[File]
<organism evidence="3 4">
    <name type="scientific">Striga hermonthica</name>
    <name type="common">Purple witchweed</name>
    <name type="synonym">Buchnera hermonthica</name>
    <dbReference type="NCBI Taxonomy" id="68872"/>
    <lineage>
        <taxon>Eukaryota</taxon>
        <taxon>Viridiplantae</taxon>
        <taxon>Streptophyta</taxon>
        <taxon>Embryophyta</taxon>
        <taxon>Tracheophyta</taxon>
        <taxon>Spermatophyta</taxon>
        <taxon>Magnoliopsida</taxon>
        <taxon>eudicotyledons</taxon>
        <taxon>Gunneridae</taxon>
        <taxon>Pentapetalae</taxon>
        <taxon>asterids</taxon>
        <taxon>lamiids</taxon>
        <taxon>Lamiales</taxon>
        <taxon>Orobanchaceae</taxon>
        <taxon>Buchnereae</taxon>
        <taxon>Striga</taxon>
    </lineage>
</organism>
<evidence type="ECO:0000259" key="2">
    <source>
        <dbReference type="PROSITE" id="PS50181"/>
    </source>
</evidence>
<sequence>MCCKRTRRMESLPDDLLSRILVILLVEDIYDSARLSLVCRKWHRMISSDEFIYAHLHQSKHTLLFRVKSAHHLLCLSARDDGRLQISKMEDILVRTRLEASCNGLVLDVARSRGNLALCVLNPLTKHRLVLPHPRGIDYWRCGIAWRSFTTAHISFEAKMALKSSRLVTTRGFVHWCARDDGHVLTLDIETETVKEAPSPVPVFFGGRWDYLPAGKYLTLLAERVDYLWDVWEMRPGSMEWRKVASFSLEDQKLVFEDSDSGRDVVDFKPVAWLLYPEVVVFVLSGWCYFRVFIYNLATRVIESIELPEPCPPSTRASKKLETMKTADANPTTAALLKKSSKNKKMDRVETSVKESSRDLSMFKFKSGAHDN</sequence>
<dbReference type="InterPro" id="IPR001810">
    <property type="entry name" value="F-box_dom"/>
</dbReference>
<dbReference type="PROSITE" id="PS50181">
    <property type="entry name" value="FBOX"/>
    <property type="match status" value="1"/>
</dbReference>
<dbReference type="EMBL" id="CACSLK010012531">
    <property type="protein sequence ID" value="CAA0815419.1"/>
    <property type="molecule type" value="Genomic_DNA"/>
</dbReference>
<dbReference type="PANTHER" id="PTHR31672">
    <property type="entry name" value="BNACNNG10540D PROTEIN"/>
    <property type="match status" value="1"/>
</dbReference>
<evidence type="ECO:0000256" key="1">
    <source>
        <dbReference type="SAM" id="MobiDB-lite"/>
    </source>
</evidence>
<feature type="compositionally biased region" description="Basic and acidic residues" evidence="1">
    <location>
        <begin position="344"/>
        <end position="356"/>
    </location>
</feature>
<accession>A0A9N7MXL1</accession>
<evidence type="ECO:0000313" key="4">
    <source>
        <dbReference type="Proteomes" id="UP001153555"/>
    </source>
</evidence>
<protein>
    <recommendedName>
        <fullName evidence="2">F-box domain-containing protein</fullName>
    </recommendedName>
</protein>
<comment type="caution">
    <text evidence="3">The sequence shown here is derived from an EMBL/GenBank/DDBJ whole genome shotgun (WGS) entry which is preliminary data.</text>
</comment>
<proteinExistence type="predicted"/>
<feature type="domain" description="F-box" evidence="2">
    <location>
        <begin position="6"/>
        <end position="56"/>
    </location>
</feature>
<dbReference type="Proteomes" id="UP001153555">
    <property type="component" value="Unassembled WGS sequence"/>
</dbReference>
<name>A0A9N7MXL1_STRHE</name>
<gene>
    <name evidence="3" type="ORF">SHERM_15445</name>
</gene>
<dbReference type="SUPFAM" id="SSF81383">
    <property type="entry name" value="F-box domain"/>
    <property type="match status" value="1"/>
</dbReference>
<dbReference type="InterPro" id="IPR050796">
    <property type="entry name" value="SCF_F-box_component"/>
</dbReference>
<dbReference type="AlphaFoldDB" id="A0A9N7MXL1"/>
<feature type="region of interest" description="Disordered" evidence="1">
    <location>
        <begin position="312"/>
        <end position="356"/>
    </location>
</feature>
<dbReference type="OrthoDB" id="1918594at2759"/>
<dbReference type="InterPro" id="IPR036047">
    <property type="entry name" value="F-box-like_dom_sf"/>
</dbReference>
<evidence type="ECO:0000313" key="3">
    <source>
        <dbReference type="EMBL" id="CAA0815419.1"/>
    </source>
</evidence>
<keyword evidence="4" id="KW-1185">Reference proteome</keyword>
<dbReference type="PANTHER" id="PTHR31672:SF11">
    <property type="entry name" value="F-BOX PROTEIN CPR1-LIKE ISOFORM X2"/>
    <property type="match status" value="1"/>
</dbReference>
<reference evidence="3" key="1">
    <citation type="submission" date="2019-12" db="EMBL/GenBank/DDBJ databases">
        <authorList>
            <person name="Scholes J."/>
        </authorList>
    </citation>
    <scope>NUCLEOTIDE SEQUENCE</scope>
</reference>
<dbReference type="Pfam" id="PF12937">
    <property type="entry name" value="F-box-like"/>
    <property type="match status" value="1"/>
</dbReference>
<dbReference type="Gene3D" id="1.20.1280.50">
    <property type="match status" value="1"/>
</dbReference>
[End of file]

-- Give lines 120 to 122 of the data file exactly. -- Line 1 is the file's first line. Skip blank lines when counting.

</reference>
<dbReference type="Pfam" id="PF12937">
    <property type="entry name" value="F-box-like"/>